If this is a recording only machine, disable the network cards and remove any antivirus. Yes remove it. 80% of people that bring me computers have expired antivirus anyway. Out of date antivirus causes massive slow downs because the AV program is desperately trying to phone home and get updated all the time. Also, antivirus by it's nature is going to dick with your audio program as it's reading and writing data constantly. If you use this machine to surf the web, don't go to those **** sites and don't click all the fishing links that pop up on other websites. Better yet, go buy a $250 netbook to surf the web and leave this pc for recording.

    Unplug any usb attached device you aren't using for recording. Unfortunately USB 1 and USB2 are not bidirectional protocols. This means data only travels one way at a time and any other USB device that wants to send data in the pipeline is waiting in line to get it's chance, even if all it is going to do is tell the computer "hey, I'm over here." USB isn't bad, just get rid of the unnecessary stuff.

    The guides from the other folks and these down and dirty pointers ought to get you running enough to run Audacity (that was a big red flag by the way).
  9. remixx

    remixx Active Member

    I have the pro 40 and it runs great. Like the others have said, first things first, optimize your system. Does your express card have a TI chipset? I know that with windows 7 you'll need to run the legacy firewire driver with the pro 40. That's the word from focusrite.
  10. Kapt.Krunch

    Kapt.Krunch Well-Known Member

    "soundcard=interface. Same thing."


    We'll do a service for the unitiated to clear that up. I've seen more than one post where someone couldn't understand why they couldn't get their MIDI sounds to play back through their new audio interface because "it has MIDI jacks" (or USB MIDI capability), and the sounds play through my onboard soundcard!"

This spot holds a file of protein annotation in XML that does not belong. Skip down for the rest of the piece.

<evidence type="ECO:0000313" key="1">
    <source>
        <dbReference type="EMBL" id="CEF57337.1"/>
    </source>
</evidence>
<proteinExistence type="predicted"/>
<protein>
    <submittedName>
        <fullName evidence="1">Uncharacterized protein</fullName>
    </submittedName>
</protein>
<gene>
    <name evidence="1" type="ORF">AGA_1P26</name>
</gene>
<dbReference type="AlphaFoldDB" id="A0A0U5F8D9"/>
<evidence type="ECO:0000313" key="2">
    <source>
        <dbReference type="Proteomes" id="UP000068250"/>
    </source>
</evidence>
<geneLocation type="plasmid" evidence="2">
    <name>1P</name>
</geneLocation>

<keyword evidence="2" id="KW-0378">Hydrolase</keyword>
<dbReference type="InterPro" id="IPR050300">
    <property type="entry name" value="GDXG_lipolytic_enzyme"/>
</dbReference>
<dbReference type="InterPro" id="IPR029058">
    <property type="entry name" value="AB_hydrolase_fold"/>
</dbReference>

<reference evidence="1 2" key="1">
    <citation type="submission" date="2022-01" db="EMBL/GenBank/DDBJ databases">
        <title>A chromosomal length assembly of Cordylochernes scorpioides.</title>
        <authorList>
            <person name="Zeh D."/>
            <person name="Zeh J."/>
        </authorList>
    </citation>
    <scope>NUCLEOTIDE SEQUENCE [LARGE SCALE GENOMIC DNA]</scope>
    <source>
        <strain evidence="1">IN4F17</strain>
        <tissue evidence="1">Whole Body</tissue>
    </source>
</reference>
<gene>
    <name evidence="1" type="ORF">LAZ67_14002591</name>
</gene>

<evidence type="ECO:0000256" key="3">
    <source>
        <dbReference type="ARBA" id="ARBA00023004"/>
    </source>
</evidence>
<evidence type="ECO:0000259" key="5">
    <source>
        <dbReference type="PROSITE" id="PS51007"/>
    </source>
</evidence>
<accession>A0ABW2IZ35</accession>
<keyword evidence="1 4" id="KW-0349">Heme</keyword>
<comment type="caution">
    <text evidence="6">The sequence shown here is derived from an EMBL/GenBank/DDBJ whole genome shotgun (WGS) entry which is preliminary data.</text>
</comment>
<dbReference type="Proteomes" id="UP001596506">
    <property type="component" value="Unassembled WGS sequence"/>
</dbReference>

Although the lines are blurring further with more and more people using virtual instruments triggered by MIDI that play through an audio interface, "soundcards" normally have MIDI-playback ability, as in it's own GM/GS/XG MIDI soundset, or something like a Soundblaster that uses Soundfonts, etc.

    An "audio interface" (normally) only records and plays back audio, though it may have some MIDI functionality, usually for control purposes. Pure audio interfaces don't contain MIDI soundsets, though MIDI-triggered virtual instruments can be played back through them as audio. (Yes, technically a soundcard's MIDI-triggered soundsets sets are played back as audio, but, those sounsets are integrated in the cards).

    Soundcard= audio I/O + MIDI control capability + MIDI soundset.

    Audio inteface= audio I/O + (possibly) MIDI control capability - MIDI soundset.

    Most onboard soundcards are normally just that...cheezy MIDI soundsets + inferior audio I/O.

    If you're not doing MIDI sequencing, don't worry abut it...your Pro 40 is all you need. You won't use it. If you are doing MIDI, use virtual instruments, and/or get a better-sounding MIDI module/keyboard, etc., and run it through that. In either case, disable the onboard soundcard, if possible. No need for it, unless you reaaly want your bleeps and bloops taking up resources so you can hear them through your tiny tinny speakers.